Largest ever study reveals globally protected areas benefit broad range of species

The most comprehensive assessment of terrestrial protected areas ever to be conducted has shown that globally protected areas are effective at retaining biodiversity.

The study, published in Nature Communications was carried out by scientists from an international team, including the UNEP World Conservation Monitoring Centre. It showed that samples collected within protected areas contain 15 percent more individuals and 11 percent more species compared to samples from unprotected sites.

The Convention on Biological Diversity Programme of Work on Protected Areas states that protected areas are the cornerstones of biodiversity conservation, which is also reflected in Aichi Target 11. Both call for protected areas to be effective.

The research analysed biodiversity samples from 1,939 sites inside and 4,592 sites outside 359 protected areas in 48 countries and 101 ecoregions. The positive impacts of protection were apparent even when protected areas contained land used by humans such as croplands or plantations. However, the results were complex – the location of the protected area (tropical vs temperate) as well as the taxa under consideration influenced whether samples in protected areas contained higher biodiversity. Although samples inside protected areas contained communities with higher numbers of species and individuals, protection did not consistently influence the average range size of individuals in the community, or the variety of ecological niches available.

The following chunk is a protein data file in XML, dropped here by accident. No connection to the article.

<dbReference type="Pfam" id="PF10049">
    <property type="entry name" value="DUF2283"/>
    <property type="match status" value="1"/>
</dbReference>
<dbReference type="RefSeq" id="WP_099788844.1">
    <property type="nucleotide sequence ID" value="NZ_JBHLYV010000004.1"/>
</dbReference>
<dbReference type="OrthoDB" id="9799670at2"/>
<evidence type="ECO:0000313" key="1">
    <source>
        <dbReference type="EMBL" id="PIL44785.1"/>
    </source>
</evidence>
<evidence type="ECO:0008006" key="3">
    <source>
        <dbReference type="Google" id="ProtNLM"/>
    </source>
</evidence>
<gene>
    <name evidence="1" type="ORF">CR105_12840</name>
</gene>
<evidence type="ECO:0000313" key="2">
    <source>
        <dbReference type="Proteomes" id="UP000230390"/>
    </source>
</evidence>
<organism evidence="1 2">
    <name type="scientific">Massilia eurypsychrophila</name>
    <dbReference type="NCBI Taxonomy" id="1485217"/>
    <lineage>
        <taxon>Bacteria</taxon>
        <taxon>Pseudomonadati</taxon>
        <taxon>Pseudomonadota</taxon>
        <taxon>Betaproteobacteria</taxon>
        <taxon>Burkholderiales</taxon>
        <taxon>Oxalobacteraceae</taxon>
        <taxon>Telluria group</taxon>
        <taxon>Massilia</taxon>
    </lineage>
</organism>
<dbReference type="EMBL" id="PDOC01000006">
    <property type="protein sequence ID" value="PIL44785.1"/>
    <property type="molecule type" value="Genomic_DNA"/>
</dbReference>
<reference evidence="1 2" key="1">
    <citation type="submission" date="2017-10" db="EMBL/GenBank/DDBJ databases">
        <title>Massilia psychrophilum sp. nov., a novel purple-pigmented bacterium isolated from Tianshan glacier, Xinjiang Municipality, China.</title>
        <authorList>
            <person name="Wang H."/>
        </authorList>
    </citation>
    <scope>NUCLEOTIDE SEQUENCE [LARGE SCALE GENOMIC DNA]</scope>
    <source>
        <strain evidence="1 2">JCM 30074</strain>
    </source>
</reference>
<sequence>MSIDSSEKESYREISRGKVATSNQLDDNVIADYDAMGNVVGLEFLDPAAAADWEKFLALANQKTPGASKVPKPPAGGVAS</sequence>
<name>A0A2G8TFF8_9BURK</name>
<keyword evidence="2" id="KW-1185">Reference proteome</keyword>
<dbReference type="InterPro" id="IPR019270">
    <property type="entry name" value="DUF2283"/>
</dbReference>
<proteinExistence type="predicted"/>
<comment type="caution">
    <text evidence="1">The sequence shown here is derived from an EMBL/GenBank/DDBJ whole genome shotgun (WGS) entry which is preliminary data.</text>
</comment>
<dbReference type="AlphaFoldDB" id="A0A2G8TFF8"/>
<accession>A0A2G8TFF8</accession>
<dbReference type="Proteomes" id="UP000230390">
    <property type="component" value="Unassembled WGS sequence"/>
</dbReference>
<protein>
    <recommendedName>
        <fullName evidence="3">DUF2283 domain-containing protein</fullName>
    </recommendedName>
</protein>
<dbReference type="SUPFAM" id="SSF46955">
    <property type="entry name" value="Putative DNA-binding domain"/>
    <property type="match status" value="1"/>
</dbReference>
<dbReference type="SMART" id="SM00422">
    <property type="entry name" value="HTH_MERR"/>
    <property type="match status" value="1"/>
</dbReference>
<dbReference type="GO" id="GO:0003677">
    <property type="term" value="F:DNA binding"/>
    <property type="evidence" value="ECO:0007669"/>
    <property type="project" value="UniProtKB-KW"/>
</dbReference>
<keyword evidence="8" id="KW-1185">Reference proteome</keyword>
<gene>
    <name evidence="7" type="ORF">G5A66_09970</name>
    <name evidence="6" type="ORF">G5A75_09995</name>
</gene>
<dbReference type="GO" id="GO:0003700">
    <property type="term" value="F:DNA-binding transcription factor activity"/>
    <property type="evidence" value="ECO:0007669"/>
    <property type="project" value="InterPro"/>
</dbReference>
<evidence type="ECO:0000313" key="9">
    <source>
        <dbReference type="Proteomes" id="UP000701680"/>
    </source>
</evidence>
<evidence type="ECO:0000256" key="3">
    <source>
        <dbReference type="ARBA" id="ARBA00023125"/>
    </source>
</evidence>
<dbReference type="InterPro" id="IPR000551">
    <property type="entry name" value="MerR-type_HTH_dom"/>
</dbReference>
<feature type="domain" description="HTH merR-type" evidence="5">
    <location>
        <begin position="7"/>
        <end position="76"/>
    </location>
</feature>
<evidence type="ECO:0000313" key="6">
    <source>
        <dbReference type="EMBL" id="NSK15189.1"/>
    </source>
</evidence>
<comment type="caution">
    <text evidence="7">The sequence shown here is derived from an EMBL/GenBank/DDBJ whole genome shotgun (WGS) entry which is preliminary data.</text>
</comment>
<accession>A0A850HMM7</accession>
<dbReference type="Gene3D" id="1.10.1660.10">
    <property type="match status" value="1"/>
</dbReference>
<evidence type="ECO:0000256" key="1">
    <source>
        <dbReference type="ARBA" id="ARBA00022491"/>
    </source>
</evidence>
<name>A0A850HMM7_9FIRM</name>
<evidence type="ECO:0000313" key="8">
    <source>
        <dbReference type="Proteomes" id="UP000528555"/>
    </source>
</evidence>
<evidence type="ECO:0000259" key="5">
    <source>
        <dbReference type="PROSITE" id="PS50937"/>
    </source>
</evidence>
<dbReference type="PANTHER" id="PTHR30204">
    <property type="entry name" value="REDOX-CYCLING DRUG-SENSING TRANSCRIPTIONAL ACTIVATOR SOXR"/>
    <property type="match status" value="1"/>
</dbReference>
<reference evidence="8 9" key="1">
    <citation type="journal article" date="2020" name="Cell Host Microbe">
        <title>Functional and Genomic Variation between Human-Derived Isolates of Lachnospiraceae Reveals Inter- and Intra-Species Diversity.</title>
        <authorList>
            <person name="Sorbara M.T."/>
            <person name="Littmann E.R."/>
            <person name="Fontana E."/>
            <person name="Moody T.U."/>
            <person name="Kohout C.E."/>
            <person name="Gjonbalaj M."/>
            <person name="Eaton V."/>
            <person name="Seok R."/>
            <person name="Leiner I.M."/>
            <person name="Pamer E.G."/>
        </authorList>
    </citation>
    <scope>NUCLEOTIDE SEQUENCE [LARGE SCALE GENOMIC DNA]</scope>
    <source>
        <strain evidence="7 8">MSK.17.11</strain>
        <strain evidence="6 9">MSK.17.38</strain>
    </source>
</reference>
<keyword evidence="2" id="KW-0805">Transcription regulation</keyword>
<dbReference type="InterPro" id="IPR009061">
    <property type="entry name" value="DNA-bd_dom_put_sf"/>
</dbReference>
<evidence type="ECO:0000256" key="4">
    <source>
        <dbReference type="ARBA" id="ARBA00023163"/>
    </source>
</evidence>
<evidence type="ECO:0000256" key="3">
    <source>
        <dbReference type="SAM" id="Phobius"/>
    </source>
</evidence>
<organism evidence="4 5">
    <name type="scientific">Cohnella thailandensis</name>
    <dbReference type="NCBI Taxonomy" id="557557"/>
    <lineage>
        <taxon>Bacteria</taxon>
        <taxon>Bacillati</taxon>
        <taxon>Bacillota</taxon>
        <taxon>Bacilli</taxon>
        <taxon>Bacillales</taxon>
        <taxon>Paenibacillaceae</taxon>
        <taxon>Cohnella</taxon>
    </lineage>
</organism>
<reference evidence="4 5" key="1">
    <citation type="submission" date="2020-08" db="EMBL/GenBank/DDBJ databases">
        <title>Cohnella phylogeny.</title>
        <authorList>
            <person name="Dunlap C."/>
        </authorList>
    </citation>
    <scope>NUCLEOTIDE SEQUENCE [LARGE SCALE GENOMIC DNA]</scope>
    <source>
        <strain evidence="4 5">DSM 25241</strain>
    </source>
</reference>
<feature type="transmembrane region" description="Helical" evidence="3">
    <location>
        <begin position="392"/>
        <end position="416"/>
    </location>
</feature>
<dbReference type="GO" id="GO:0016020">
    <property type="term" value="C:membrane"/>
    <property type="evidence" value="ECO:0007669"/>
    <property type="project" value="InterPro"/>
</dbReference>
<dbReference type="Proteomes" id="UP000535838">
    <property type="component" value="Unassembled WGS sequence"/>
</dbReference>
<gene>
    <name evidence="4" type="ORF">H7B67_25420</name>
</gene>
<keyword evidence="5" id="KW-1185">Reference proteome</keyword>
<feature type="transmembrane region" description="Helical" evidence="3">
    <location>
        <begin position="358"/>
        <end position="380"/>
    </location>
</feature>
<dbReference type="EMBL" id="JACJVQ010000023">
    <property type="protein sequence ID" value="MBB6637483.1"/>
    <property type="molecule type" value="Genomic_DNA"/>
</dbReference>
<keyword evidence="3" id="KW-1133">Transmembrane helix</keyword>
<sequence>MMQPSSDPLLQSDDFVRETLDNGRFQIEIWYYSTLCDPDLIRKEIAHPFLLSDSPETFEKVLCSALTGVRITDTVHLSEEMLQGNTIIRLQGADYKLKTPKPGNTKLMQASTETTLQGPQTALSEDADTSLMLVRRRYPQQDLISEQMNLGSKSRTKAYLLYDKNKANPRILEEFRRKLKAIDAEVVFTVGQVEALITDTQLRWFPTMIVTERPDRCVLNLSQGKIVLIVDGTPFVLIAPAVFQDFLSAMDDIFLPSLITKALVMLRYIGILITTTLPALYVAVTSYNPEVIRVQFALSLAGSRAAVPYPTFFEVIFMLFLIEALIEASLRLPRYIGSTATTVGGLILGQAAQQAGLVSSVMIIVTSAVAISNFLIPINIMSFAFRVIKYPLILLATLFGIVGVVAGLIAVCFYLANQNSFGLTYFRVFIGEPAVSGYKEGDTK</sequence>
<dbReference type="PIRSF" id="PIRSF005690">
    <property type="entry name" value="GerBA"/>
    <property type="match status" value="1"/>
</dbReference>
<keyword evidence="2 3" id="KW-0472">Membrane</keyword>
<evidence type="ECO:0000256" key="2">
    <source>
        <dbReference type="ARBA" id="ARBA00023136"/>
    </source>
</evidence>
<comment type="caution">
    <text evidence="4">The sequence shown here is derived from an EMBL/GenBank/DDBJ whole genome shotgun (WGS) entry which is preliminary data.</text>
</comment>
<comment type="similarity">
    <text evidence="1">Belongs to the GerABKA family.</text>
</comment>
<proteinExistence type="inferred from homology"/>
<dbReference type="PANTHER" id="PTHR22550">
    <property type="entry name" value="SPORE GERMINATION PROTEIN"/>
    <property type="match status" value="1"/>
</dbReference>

The research was carried out through the integration of data from two global databases - the PREDICTS database and the World Database on Protected Areas (WDPA). The PREDICTS database ( contains records pertaining to over one percent of terrestrial plant, vertebrate, invertebrate and fungal groups and spans 97 countries and 301 ecoregions. The WDPA is the most complete dataset detailing the world’s terrestrial and marine protected areas and is a joint product of the United Nations Environment Programme and the International Union for Conservation of Nature (IUCN) and made publicly-available by UNEP-WCMC at

Co-lead author of the study, Dr Samantha Hill from the UNEP – World Conservation Monitoring Centre and the Natural History Museum, said:

“Humanity faces difficult decisions as to how best to protect biodiversity while providing for the needs of our ever-growing population. This study – the most taxonomically and geographically representative study of its kind - provides new understanding into the biodiversity found at the intersection of protected areas and human land-uses.”

Dr Jörn Scharlemann, from the University of Sussex, and Honorary Fellow of UNEP-WCMC, said:

“Our results reinforce recent commitments by governments for increased support and recognition of the importance of protected areas worldwide. Governments across the world must be encouraged to continue to improve their effectiveness and to engage their citizens in conserving protected areas for mutual benefit."

The Paper entitled, “Local biodiversity is higher inside than outside terrestrial protected areas worldwide” is published in Nature Communications and can be found here

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